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So I get how to connect Access to SQL Server, and I understand that the tables have to be linked, but my problem is security. If I link the tables from SQL Server into Access, then anyone who comes into the Access forms to enter data can ultimately get at the tables via the link can't they? I know that newer Access versions have no user security, but is there any way to restrict what data they see in some of the tables, or do I need to do that on the back end in SQL Server Express?

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The easiest way to do that is on the back end. Define a user that has only the access you want and then update the ODBC DSN that Access uses to that user account.

  • I think the OP's point is that no matter what account they set up for Access, the user could get the username/password and connect to SQL Server directly, bypassing the forms. – Aaron Bertrand Mar 27 '15 at 17:09
  • Okay thanks, I will do it on the back end in SQL Server. As a related issue, do people generally create a "dummy" table in access to link to? I want all the tables in SQL Server, so how do I determine which one to pull out and put in Access so I can create the link? – TBrown33 Mar 27 '15 at 17:09
  • I'm not sure if I understand the question. You only have access to the tables defined in the database/catalog defined in the DSN. If you want access to every table on the server (assuming you have multiple databases) I don't know of another way besides defining a DSN for each database. – Queue Mann Mar 27 '15 at 17:15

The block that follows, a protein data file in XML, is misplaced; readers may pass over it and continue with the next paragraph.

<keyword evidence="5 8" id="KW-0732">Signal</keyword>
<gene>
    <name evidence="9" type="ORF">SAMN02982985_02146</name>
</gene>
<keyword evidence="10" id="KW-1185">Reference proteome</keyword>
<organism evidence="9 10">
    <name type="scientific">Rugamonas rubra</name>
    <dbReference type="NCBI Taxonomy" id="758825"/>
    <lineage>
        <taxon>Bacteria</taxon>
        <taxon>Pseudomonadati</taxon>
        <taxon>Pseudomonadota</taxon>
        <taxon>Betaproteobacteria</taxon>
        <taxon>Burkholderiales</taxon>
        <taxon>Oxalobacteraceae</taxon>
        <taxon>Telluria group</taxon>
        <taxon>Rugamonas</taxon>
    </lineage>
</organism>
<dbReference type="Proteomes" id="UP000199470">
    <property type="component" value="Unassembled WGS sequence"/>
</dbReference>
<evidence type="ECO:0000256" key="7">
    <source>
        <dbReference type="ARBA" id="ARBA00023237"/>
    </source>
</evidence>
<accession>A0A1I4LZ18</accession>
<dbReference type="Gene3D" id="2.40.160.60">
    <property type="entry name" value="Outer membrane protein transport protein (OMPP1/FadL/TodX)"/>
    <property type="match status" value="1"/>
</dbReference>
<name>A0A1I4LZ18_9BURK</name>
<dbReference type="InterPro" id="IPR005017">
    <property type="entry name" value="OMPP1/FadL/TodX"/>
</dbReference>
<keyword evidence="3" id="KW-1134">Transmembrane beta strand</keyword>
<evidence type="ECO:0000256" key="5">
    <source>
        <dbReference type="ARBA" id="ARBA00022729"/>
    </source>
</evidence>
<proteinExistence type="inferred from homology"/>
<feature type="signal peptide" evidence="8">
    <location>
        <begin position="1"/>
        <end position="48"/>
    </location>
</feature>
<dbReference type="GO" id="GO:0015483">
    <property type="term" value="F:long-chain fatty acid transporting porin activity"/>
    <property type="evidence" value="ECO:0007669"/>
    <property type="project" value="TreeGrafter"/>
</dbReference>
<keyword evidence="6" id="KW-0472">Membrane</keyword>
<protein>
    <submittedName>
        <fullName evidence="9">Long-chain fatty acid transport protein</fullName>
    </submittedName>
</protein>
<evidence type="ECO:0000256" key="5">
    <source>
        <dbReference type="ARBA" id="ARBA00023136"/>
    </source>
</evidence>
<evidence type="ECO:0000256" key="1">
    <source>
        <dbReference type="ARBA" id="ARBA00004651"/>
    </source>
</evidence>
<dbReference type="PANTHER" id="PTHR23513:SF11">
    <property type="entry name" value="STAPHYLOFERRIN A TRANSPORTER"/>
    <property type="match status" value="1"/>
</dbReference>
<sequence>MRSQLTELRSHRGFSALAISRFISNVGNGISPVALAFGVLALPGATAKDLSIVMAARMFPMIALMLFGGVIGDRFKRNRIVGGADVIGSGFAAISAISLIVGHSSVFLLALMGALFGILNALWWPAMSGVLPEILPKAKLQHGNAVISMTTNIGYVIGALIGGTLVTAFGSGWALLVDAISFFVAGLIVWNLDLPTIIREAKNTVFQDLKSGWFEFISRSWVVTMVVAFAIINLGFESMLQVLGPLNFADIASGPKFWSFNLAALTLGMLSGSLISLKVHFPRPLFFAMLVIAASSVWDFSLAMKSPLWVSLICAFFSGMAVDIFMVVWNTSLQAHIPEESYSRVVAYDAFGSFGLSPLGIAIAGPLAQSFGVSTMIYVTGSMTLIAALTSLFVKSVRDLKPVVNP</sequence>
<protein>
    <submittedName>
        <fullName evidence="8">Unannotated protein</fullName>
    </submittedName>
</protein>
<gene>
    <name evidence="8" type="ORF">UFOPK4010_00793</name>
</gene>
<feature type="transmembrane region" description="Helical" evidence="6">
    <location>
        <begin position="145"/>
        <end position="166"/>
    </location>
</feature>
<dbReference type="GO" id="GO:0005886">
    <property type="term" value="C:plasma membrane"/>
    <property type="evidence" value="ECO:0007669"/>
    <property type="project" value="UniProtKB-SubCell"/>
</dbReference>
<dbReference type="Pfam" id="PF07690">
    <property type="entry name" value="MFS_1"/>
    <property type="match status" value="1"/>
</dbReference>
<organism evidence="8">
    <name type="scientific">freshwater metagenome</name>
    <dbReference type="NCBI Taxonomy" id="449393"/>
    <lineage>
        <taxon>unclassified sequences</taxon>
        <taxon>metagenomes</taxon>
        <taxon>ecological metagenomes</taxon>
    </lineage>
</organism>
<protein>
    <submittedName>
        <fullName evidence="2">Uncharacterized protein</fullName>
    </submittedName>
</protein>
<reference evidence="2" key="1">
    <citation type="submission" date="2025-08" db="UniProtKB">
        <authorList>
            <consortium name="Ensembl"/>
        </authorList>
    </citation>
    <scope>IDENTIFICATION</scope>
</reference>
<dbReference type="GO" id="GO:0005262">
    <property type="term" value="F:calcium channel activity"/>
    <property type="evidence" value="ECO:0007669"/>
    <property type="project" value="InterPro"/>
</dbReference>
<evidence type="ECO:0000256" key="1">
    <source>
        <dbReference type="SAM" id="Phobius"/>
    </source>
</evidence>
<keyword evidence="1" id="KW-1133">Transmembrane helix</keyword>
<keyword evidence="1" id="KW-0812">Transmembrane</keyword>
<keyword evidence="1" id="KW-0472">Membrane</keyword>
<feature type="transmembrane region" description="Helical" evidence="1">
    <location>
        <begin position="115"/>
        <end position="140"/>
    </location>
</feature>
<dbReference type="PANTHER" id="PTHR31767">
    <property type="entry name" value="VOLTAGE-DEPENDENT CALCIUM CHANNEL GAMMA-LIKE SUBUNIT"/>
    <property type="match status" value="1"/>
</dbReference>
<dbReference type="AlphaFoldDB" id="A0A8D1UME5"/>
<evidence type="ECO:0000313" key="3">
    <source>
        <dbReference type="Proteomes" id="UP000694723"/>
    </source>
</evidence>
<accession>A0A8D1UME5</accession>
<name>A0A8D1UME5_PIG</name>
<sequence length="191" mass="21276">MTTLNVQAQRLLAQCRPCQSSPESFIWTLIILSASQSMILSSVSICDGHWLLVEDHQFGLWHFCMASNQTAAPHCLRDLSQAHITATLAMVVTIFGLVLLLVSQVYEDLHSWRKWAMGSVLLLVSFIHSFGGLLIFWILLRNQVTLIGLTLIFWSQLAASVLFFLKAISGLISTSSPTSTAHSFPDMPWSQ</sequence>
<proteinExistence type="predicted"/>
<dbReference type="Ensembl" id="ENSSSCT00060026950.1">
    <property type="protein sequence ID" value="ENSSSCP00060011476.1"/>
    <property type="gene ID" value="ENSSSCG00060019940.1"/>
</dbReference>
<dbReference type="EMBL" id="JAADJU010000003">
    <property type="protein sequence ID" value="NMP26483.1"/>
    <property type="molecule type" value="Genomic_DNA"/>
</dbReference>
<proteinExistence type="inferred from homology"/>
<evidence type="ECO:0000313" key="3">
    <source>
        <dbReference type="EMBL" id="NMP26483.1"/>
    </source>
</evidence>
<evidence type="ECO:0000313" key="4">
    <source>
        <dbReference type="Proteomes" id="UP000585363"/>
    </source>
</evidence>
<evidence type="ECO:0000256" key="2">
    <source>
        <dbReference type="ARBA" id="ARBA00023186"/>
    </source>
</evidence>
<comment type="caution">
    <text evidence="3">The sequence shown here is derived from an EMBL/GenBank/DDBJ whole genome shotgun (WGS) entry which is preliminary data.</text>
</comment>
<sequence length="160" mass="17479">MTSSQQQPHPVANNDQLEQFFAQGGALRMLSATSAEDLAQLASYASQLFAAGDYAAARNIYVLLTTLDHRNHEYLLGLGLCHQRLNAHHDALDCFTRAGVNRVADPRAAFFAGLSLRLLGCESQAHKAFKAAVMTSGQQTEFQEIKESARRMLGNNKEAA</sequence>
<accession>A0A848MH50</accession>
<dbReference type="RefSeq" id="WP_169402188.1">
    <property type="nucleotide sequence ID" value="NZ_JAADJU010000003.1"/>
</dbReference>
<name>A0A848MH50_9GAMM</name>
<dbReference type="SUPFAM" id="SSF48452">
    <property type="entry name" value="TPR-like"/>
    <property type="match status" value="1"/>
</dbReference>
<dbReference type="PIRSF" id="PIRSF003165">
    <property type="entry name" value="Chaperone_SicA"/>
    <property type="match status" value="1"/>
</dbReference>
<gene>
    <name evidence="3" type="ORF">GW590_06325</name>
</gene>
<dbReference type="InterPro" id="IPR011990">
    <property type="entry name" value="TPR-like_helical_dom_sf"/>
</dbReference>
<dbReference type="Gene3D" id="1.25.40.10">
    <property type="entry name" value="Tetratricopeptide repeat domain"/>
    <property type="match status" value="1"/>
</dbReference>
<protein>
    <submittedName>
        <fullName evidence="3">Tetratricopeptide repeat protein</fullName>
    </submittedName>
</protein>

• I just meant that I need something in Access to link to right? So I need to have a table back in Access that links to all the "actual" tables in SQL Server (if I'm understanding this correctly). If that is the case, it seems odd to leave 1 table behind in Access as a "link" while all the rest are put in SQL Server – TBrown33 Mar 27 '15 at 17:18
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You just need to make sure that the credentials used to set up the linked tables only have the bare minimum permissions they need to do the things the forms do.

You will always have to deal with the fact that if you give someone the keys to the door, they will be able to get into your house even when you are not home.

So you need to make sure that if your forms implement any kind of constraints, business logic, etc. that this is repeated in the database, so that it will still be enforced even if users bypass the forms and interact with the tables directly.

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